As the Crusaders plot a way forward in Sydney with their very identity in question after the atrocities committed in Christchurch last week, All Blacks coach Steve Hansen has cut to the heart of the matter, saying the whole country can provide a shining light of tolerance to the rest of the world.
The Crusaders, who will play the Waratahs tomorrow night, have become accustomed to being a touchstone during times of natural disasters, and their response at the Sydney Cricket Ground to something far more malignant will attract the interest of those far beyond the casual rugby fan.
Already their response to the terror in the city which resulted in the deaths of 50 Muslims has been virtually note perfect; a promise, once everyone is ready, to address their name and symbolism which they acknowledge may now not be appropriate in this vastly altered landscape. Talks with the Muslim community have been quite rightly set down as a priority.
But, as All Blacks coach Hansen states in an interview with the Herald, the way we interact with each other, and behave in general as a society, is far bigger than a team, Christchurch or even New Zealand.
"It's an opportunity to change things, to make things better," Hansen told the Herald as he continues preparations for a World Cup defence in six months. "It would appear that that is happening. But the key thing is that continues to happen for a long time.
"This hasn't just affected Christchurch, it's affected everybody in New Zealand. What we need from every individual from our country is calm heads and loving minds and coming together and understanding that we've got to respect each other and love each other and care for each other.
"If we can all do that it doesn't matter what colour our skin is or what religious beliefs we have. We'll lead the world – it's not just a New Zealand problem, is it? It's a world problem and it's been brought home to us because of one idiot. The best thing we can do to fight it is just stamp it out."
Hansen, who lives on the outskirts of Christchurch, said he was "shocked" by the shootings at the Al Noor mosque in Riccarton and the masjid in Linwood a week ago.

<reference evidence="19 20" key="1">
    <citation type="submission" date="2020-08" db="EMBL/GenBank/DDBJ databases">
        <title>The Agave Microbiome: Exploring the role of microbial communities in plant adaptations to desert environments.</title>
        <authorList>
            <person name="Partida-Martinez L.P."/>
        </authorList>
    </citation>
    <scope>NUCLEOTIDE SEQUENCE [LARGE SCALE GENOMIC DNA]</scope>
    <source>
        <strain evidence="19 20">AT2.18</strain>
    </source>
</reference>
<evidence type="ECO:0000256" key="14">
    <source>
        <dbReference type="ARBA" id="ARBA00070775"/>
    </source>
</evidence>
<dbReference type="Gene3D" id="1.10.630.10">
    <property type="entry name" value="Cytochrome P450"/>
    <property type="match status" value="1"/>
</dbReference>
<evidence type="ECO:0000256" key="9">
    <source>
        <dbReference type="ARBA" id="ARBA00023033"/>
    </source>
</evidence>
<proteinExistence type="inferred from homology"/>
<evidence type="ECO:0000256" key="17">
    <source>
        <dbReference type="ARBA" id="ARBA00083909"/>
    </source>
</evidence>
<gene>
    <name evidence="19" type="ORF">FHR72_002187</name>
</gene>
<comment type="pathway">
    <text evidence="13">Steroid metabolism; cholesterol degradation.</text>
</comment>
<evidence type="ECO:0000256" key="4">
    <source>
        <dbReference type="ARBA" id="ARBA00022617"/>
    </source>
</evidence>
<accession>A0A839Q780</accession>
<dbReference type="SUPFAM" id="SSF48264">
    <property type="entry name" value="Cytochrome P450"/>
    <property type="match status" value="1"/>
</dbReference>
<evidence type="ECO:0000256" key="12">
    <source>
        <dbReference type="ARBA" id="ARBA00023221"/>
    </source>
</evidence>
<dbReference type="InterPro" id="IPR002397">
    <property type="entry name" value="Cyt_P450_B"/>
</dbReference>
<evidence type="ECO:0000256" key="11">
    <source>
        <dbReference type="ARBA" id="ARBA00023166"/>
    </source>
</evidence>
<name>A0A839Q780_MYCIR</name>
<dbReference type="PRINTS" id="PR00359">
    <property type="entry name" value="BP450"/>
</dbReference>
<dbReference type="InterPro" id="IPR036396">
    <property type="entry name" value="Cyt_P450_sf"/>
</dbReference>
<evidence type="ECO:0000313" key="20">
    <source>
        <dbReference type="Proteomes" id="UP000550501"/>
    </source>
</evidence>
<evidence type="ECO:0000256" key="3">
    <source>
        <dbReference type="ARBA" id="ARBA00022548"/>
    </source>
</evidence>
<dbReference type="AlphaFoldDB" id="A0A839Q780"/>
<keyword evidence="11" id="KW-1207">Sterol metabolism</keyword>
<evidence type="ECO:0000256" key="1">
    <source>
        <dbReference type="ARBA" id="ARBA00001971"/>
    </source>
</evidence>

He had high praise for his All Blacks, including Sonny Bill Williams, TJ Perenara, Sam Whitelock, Kieran Read and Beauden Barrett, who have shown such empathy and leadership in speaking about one of New Zealand's darkest days. Blues midfielder Williams is lending his support and profile in order to fundraise for his Muslim brothers and sisters, his franchise readily agreeing he needed to be in Christchurch.
Hansen added: "It's great to see people standing up at the moment, but we've got to stand up now for the test of time; doing it for a few months is not enough, we've got to do it for the rest of our lives."
The Crusaders, who had their game against the Highlanders in Dunedin cancelled last Saturday as a mark of respect, are scheduled to join the Waratahs in a large circle at the SCG – just as the Chiefs and Hurricanes did at Waikato Stadium last week.
The moment, and match itself, will also be poignant for Waratahs coach Daryl Gibson, a former player and assistant coach of the Crusaders, who said: "It's a huge tragedy that's occurred in Christchurch. But once the whistle goes I'm sure it'll be back to business for them.
"Rugby is one avenue where it can be an outlet beyond just the sporting and society confine, so I think you'll see the team really going out and playing for a purpose."
The defending champions have always sought to unite and that again has been evident in their words during a shocking and unprecedented last few days. Tomorrow they will do so again with their actions as New Zealand continues to mourn and reflect.